When It Comes to Bikers and Age, Harley Matters


I am standing in front of John King’s tidy brick rancher in Parkville, Md., when he rolls up on his 2000 Harley-Davidson twin-cam Classic, and the sight just about takes my breath away.

It is a muggy, late-summer evening and the last golden rays of the sun dance off the flawless black paint job and light up the polished chrome as King revs the engine lightly, then lets it idle with that distinctive, throbbing blob-blob-blob sound.

I have never been on a hog in my life, but at this moment, I want one. Bad.

I want an endless stretch of open road and blue skies. I want to roll into a dusty prairie town and have the rubes on the sidewalk gawk with envy, and then I want to roar off at dawn with the mayor’s curvy young wife behind me, her arms around my waist, squealing with delight as we race toward the sun-streaked horizon.


By all accounts, I am not alone in my lust for these machines. This is a Golden Age for Harley-Davidson, the legendary giant of U.S. motorcycle manufacturing. After lean years in the ‘70s and early ‘80s, the Milwaukee-based company is one of the financial success stories of the last decade.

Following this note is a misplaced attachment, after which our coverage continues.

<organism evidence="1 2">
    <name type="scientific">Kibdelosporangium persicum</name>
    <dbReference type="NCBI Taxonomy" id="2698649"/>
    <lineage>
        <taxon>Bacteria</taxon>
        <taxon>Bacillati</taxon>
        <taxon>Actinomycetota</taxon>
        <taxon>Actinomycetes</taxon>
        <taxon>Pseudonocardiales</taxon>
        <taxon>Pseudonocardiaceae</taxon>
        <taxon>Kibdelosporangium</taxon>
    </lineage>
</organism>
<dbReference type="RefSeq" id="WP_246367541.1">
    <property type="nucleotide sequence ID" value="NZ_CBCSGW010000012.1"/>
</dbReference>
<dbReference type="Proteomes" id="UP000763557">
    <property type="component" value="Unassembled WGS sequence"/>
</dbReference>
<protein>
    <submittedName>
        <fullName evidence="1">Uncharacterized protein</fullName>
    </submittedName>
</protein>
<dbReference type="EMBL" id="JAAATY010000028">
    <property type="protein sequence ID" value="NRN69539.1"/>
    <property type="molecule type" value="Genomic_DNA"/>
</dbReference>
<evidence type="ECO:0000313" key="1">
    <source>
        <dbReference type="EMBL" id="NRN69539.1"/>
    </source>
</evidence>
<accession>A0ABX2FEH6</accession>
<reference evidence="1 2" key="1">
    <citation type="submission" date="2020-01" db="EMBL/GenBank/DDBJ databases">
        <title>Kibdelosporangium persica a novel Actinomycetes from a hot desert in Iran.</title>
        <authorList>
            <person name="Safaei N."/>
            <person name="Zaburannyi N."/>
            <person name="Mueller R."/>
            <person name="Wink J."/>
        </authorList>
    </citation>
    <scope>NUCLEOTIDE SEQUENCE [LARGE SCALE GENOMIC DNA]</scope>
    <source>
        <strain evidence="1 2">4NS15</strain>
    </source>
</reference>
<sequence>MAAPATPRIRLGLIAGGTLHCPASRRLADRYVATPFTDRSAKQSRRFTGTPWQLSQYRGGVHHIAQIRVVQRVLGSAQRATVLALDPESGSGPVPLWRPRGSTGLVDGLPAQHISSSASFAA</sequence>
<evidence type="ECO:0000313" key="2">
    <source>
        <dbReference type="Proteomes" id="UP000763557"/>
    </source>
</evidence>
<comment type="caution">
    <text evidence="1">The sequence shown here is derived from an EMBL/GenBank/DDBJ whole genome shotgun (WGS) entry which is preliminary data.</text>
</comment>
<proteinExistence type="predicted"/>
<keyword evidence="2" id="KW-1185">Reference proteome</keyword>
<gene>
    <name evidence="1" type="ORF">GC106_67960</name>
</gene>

Harley now owns 51% of the U.S. motorcycle market. Total sales this year are expected to be well over $1 billion. Harley dealerships are thriving.

But there is another statistic associated with these legendary bikes that is startling, all the more so if you don’t ride: The average age of a Harley owner these days is 44. In fact, more than eight out of 10 Harley owners are over 35; almost one in five is 55 or older.

Maybe you still have this image of Harley riders: rebels on raked-out choppers of the type Peter Fonda and Dennis Hopper rode in “Easy Rider,” or brawling Hells Angels, or moody iconoclasts who take to the open road to get away from dead-end jobs and loveless marriages.

But now your average Harley rider is the guy who leaps off his hog and opens a laptop to check on his 401(k), or the woman who picks up her cell phone to find out how the kids are doing at college, or the senior who quietly slips an AARP card out of his wallet when checking into a motel, hoping for the discount.

Take John King, a man who could be Exhibit A for the aging of the Harley ridership. King, 60, has tattoos and long, thinning hair and a bushy beard that looks like shredded burlap. He is, in every sense of the word, a real biker. The word is, too, that he’s a former Hells Angel, which he denies, although with something less than ringing conviction.